After 10 Workers Get COVID-19, 1,000 Meatpackers Walk Off the Job in Colorado

Meatpacking workers leaving work at JBS plants in Greeley, Colorado (Eric Bellamy/ Greeley Tribune

On Monday, JBS announced that ten workers at its Greeley, Colorado plant tested positive for COVID-19. 

In response to this, on Tuesday, nearly 1,000 meatpacking workers, members of UFCW Local 7, walked off the job at JBS’s mega 4,000 person processing plant in Greely, Colorado, where workers speak more than 27 languages.  

Despite language barriers, the workers at the plant say that they have been denied sick pay to self-quarantine when working at the plant. 

“We’ve been demanding from the beginning that the workers should be entitled to sick pay. Right now, they don’t qualify for paid sick time. What the company did agree to, though we’re not done, is if somebody tests positive, (the company) would pay them while they’re quarantined,” UFCW Local 7 President Kim Cardova told the Greely Tribune.

“If somebody advised the company they had symptoms, (the company) was asking them to go to the doctor. We’re demanding they pay them for that time off,” said Cardova. 

The union is also demanding that workers be given personal protective safety gear due to the closed quarters in which most employees are cramped.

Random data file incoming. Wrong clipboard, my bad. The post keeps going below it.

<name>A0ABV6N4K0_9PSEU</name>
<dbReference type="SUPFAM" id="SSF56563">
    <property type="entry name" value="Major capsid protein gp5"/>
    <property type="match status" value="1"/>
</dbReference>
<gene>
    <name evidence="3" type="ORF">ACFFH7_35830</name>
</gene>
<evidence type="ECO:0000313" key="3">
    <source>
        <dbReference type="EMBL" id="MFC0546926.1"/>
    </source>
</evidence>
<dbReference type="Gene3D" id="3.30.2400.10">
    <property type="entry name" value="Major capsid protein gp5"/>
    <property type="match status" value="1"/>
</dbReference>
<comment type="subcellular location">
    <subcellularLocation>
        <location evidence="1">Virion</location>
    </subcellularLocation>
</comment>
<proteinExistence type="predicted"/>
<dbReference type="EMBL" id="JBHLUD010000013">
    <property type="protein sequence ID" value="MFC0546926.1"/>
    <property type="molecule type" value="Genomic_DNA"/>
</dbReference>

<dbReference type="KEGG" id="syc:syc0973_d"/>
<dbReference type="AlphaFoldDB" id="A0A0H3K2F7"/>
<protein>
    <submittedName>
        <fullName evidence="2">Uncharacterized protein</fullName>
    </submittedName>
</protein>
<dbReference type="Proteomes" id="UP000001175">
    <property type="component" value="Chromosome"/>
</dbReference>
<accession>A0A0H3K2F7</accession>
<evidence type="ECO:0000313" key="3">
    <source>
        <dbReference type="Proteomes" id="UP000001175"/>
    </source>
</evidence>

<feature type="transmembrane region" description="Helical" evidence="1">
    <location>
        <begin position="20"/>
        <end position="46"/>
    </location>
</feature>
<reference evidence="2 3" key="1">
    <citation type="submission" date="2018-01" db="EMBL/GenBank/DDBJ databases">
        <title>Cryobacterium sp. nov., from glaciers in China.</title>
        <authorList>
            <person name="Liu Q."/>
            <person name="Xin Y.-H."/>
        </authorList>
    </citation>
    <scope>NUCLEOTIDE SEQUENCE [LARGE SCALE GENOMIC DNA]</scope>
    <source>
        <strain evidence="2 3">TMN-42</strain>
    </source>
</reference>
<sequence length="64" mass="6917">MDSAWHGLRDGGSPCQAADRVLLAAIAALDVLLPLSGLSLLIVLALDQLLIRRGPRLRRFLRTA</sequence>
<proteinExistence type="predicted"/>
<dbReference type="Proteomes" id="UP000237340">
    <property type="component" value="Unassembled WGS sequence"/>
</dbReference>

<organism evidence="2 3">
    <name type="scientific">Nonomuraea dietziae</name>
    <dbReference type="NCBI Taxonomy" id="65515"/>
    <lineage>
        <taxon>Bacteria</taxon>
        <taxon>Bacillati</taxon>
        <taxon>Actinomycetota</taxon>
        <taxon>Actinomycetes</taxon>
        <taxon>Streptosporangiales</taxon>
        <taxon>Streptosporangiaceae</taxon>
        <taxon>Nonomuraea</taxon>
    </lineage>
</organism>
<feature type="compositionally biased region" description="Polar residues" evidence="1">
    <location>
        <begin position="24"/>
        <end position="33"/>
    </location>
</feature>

“It’s a pretty big facility, but if you’ve never been in the plant, it’s amazing how that process works. People work pretty much elbow to elbow. There’s no 6-feet distancing there,” says UFCW Local 7 President Kim Cardova

The union is also demanding that Democratic Governor Jared Polis declare that meat processing workers in Colorado are “essential employees.” 

Last week, Corado joined Minnesota and Vermont in declaring that grocery store workers were “essential employees.” By being labeled “essential employees,” all grocery store employees are entitled to free child care and at least four days of paid sick leave. 

Now, workers in Colorado are hoping that Polis also declare other workers as essential employees. 

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About the Author

Mike Elk
Mike Elk is an Emmy-nominated labor reporter and alumni of the Guardian. In addition to filing over 1,800 stories from 46 states, Elk was the only American reporter in the room with Lula on the morning of the election & traveled with him to the Oval Office. Credited by the Washington Post for being the first reporter to track the strike wave systematically, Elk started Payday Report using his NLRB settlement from being illegally fired for union organizing in 2015. He lives in his hometown of Pittsburgh and works frequently in Rio de Janeiro, where he attended college at PUC-Rio. He speaks both Portuguese and Pittsburghese fluently. His email is [email protected]

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